Objective: We investigated the associations between DSM-IV mental disorders and subsequent arthritis onset, with and without mental disorder comorbidity adjustment. We aimed to determine whether specific types of mental disorders and increasing numbers of mental disorders were associated with the onset of arthritis later in life.
Method: Data were collected using face-to-face household surveys, conducted in 19 countries from different regions of the world (n = 52,095). Lifetime prevalence and age at onset of 16 DSM-lV mental disorders were assessed retrospectively with the World Health Organization (WHO) Composite International Diagnostic Interview (WHO-CIDI). Arthritis was assessed by self-report of lifetime history of arthritis and age at onset. Survival analyses estimated the association of initial onset of mental disorders with subsequent onset of arthritis.
Results: After adjusting for comorbidity, the number of mood, anxiety, impulse-control, and substance disorders remained significantly associated with arthritis onset showing odds ratios (ORs) ranging from 1.2 to 1.4. Additionally, the risk of developing arthritis increased as the number of mental disorders increased from one to five or more disorders.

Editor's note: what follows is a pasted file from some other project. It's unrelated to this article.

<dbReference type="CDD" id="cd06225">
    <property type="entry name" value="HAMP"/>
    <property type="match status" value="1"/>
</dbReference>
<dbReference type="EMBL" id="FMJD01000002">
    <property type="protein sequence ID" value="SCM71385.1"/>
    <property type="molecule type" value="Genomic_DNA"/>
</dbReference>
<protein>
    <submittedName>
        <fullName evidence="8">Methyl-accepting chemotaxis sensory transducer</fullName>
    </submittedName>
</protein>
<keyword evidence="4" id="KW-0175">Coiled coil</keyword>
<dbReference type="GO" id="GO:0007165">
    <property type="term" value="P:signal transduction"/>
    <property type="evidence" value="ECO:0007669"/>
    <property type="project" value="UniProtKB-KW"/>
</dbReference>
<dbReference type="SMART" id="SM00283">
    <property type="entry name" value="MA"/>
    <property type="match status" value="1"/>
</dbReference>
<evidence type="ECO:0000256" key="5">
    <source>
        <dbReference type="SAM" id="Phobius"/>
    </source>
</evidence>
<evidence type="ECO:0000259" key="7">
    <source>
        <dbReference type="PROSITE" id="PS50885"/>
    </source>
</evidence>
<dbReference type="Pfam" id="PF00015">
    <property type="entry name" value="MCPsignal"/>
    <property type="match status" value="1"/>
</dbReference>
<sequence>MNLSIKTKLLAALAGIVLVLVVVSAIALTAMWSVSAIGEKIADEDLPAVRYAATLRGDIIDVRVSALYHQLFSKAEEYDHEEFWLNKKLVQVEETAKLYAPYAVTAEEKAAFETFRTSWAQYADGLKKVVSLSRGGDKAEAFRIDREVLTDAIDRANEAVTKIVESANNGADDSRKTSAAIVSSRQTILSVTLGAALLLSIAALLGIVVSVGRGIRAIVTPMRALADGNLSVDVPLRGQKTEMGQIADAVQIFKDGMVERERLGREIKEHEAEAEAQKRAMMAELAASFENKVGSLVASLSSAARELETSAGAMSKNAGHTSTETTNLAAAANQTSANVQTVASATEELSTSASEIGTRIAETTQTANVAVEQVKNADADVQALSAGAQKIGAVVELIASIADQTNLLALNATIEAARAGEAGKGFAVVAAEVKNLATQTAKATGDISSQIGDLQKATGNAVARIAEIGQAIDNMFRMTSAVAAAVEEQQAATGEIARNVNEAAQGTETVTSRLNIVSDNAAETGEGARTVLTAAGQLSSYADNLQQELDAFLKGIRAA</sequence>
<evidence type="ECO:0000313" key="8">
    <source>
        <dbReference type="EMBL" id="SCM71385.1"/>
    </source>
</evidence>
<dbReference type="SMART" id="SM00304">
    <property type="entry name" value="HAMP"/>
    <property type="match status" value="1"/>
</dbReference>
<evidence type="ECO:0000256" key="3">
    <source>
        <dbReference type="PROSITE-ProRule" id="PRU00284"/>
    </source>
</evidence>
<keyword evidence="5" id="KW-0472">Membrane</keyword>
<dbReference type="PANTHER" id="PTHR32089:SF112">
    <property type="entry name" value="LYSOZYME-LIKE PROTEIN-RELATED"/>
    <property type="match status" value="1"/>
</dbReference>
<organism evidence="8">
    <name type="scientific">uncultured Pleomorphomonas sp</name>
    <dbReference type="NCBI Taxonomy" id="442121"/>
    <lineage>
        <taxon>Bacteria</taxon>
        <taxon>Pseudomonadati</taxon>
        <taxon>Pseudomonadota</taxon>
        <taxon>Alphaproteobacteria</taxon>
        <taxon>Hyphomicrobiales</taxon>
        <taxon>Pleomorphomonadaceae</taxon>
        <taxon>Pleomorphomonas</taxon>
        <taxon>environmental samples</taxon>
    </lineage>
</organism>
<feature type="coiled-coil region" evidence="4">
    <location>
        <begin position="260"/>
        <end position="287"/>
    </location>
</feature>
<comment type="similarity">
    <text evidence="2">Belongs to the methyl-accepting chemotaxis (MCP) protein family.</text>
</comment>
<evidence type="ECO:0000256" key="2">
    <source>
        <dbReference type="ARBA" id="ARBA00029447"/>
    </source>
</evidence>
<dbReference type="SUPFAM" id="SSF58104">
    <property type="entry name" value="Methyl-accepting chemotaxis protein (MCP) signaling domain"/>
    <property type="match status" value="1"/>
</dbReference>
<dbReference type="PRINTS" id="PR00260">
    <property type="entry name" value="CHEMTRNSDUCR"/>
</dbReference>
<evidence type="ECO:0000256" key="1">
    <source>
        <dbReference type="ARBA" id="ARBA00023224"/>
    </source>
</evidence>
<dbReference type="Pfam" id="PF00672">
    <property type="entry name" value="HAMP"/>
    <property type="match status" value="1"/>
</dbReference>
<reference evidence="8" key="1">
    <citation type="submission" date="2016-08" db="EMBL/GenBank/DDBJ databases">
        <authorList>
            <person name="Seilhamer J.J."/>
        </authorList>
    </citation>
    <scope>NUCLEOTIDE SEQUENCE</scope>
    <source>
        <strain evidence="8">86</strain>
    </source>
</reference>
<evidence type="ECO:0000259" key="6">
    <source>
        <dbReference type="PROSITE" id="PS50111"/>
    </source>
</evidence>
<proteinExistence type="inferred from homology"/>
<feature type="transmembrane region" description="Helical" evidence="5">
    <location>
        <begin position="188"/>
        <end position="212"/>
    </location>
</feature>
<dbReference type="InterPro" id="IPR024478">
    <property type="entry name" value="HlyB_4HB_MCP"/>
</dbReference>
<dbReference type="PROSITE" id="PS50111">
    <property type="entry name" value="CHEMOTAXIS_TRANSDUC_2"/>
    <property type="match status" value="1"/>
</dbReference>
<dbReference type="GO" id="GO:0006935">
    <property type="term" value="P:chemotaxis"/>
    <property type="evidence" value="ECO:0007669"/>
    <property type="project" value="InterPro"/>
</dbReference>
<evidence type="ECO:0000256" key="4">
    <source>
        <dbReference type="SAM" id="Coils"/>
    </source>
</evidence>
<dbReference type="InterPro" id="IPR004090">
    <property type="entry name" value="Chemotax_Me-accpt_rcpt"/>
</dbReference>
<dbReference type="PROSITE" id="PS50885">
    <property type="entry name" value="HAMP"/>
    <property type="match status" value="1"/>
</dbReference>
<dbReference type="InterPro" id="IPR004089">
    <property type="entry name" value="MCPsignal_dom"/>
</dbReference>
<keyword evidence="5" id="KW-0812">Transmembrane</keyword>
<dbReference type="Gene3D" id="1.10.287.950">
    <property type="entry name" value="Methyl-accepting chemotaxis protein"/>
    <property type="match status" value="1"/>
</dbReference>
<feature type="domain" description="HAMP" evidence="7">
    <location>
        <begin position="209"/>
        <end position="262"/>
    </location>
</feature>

Conclusion: This study suggests links between mental disorders and subsequent arthritis onset using a large, multi-country dataset. These associations lend support to the idea that it may be possible to reduce the severity of mental disorder-arthritis comorbidity through early identification and effective treatment of mental disorders. (C) 2016 Elsevier Inc. All rights reserved.
- Mental disorders
- Substance abuse
- MAJOR DEPRESSION
- HEALTH SURVEYS
- CHRONIC PAIN